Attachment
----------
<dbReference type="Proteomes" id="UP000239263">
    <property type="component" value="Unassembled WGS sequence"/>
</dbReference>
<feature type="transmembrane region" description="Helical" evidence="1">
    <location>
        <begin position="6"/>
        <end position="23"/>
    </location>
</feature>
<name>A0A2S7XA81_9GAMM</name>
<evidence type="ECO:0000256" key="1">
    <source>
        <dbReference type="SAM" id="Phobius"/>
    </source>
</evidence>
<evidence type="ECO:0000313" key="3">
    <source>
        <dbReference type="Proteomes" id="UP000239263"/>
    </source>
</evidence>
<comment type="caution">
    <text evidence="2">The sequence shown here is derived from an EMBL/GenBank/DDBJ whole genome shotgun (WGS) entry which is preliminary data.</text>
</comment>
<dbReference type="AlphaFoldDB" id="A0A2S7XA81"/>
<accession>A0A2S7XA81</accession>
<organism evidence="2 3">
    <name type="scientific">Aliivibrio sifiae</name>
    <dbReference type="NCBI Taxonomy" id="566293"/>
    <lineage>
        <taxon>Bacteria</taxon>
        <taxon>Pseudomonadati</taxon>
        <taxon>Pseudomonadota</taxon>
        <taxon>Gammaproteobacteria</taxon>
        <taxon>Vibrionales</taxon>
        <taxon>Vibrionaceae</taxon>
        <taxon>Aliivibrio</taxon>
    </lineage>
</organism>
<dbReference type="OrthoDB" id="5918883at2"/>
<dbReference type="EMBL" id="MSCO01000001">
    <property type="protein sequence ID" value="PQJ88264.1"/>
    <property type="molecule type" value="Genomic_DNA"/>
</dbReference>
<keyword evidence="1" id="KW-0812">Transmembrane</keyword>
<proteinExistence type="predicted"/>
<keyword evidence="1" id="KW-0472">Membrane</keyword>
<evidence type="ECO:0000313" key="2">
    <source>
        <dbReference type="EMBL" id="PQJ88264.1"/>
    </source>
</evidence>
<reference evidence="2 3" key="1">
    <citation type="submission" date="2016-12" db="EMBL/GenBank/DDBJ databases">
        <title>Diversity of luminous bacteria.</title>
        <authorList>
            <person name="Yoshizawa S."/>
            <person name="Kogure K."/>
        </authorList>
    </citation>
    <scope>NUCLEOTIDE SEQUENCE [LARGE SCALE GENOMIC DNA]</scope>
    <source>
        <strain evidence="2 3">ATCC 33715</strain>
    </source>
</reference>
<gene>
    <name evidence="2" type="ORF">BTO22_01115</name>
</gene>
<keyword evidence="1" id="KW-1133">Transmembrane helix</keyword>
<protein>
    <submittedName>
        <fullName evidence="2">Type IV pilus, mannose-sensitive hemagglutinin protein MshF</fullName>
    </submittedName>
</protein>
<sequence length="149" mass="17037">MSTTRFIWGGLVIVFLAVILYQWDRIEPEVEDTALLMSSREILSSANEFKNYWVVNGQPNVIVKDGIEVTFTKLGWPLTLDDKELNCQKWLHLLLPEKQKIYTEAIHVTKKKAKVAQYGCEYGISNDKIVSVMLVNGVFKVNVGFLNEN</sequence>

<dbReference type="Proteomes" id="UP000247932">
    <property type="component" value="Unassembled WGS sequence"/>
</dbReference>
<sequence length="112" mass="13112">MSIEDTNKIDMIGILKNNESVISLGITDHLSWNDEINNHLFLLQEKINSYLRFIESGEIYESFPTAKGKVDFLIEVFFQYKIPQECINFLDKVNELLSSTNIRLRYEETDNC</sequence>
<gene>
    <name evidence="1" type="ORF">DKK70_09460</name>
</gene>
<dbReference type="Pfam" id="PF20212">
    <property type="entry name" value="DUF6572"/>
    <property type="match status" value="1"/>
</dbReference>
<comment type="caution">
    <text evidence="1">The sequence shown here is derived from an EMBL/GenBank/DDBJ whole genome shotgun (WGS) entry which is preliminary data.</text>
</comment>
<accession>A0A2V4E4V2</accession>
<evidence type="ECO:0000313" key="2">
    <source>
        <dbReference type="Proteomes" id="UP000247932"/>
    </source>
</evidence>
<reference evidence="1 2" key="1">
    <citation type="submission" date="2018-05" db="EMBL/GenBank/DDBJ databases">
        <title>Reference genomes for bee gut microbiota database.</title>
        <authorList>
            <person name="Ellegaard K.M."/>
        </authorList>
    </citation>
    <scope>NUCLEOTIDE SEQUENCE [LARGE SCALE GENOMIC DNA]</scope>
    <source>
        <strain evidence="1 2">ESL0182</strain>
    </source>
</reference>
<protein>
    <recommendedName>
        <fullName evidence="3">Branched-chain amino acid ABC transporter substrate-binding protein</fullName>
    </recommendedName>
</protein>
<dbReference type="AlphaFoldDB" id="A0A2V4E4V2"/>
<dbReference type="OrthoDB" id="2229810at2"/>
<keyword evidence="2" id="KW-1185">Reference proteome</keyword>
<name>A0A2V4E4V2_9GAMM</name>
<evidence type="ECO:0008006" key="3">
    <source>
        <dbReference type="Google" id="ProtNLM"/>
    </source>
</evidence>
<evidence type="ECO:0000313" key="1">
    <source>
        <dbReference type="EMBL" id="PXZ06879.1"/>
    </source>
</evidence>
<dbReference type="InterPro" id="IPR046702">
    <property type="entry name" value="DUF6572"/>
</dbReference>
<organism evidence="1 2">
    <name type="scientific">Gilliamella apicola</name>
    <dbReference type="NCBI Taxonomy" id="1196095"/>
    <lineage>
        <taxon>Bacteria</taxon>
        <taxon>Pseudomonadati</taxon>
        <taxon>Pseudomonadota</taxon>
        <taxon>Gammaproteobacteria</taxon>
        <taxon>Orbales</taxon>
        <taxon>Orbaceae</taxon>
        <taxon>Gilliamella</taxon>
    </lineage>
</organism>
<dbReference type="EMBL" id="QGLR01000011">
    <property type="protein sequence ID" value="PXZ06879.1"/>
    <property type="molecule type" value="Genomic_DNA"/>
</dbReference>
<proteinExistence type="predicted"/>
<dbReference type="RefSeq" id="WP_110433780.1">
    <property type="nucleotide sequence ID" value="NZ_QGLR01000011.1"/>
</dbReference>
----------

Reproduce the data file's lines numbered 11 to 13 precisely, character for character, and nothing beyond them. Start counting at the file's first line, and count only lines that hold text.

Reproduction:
<evidence type="ECO:0000256" key="1">
    <source>
        <dbReference type="SAM" id="Phobius"/>